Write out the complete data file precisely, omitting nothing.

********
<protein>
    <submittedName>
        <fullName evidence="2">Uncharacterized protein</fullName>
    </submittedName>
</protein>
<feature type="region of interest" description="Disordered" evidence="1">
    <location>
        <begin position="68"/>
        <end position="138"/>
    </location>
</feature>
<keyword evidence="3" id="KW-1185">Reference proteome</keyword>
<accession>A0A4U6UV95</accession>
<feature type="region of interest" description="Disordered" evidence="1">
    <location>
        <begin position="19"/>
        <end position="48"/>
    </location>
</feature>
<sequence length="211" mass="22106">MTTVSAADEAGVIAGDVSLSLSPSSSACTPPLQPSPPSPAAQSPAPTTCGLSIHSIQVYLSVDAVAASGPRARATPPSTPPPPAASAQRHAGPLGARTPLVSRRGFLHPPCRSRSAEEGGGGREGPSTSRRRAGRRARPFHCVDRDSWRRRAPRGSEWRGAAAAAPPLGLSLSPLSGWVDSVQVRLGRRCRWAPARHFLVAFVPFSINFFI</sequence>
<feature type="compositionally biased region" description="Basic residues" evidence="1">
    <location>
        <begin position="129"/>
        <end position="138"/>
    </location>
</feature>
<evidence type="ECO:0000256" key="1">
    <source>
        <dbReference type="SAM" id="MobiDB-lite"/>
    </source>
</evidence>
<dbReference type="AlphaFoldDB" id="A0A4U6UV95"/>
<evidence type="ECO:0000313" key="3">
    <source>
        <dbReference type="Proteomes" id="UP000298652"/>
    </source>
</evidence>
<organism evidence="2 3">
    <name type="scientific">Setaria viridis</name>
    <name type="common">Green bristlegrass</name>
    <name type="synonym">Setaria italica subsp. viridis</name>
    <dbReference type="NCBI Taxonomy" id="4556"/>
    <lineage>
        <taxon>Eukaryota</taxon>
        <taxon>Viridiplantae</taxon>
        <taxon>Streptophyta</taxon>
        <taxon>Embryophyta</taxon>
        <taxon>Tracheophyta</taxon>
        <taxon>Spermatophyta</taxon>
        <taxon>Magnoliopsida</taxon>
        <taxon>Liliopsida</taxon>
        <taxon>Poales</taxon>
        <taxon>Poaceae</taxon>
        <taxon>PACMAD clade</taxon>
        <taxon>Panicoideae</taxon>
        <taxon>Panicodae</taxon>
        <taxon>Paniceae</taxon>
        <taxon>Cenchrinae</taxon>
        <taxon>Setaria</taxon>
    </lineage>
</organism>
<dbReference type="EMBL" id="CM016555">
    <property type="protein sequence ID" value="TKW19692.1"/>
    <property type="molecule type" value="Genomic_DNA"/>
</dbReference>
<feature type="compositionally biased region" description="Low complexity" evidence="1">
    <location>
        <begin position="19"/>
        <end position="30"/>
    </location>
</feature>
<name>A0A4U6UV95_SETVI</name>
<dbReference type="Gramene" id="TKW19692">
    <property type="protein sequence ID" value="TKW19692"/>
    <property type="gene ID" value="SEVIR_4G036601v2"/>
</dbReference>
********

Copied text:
<protein>
    <submittedName>
        <fullName evidence="2">Uncharacterized protein</fullName>
    </submittedName>
</protein>
<feature type="region of interest" description="Disordered" evidence="1">
    <location>
        <begin position="68"/>
        <end position="138"/>
    </location>
</feature>
<keyword evidence="3" id="KW-1185">Reference proteome</keyword>
<accession>A0A4U6UV95</accession>
<feature type="region of interest" description="Disordered" evidence="1">
    <location>
        <begin position="19"/>
        <end position="48"/>
    </location>
</feature>
<sequence length="211" mass="22106">MTTVSAADEAGVIAGDVSLSLSPSSSACTPPLQPSPPSPAAQSPAPTTCGLSIHSIQVYLSVDAVAASGPRARATPPSTPPPPAASAQRHAGPLGARTPLVSRRGFLHPPCRSRSAEEGGGGREGPSTSRRRAGRRARPFHCVDRDSWRRRAPRGSEWRGAAAAAPPLGLSLSPLSGWVDSVQVRLGRRCRWAPARHFLVAFVPFSINFFI</sequence>
<feature type="compositionally biased region" description="Basic residues" evidence="1">
    <location>
        <begin position="129"/>
        <end position="138"/>
    </location>
</feature>
<evidence type="ECO:0000256" key="1">
    <source>
        <dbReference type="SAM" id="MobiDB-lite"/>
    </source>
</evidence>
<dbReference type="AlphaFoldDB" id="A0A4U6UV95"/>
<evidence type="ECO:0000313" key="3">
    <source>
        <dbReference type="Proteomes" id="UP000298652"/>
    </source>
</evidence>
<organism evidence="2 3">
    <name type="scientific">Setaria viridis</name>
    <name type="common">Green bristlegrass</name>
    <name type="synonym">Setaria italica subsp. viridis</name>
    <dbReference type="NCBI Taxonomy" id="4556"/>
    <lineage>
        <taxon>Eukaryota</taxon>
        <taxon>Viridiplantae</taxon>
        <taxon>Streptophyta</taxon>
        <taxon>Embryophyta</taxon>
        <taxon>Tracheophyta</taxon>
        <taxon>Spermatophyta</taxon>
        <taxon>Magnoliopsida</taxon>
        <taxon>Liliopsida</taxon>
        <taxon>Poales</taxon>
        <taxon>Poaceae</taxon>
        <taxon>PACMAD clade</taxon>
        <taxon>Panicoideae</taxon>
        <taxon>Panicodae</taxon>
        <taxon>Paniceae</taxon>
        <taxon>Cenchrinae</taxon>
        <taxon>Setaria</taxon>
    </lineage>
</organism>
<dbReference type="EMBL" id="CM016555">
    <property type="protein sequence ID" value="TKW19692.1"/>
    <property type="molecule type" value="Genomic_DNA"/>
</dbReference>
<feature type="compositionally biased region" description="Low complexity" evidence="1">
    <location>
        <begin position="19"/>
        <end position="30"/>
    </location>
</feature>
<name>A0A4U6UV95_SETVI</name>
<dbReference type="Gramene" id="TKW19692">
    <property type="protein sequence ID" value="TKW19692"/>
    <property type="gene ID" value="SEVIR_4G036601v2"/>
</dbReference>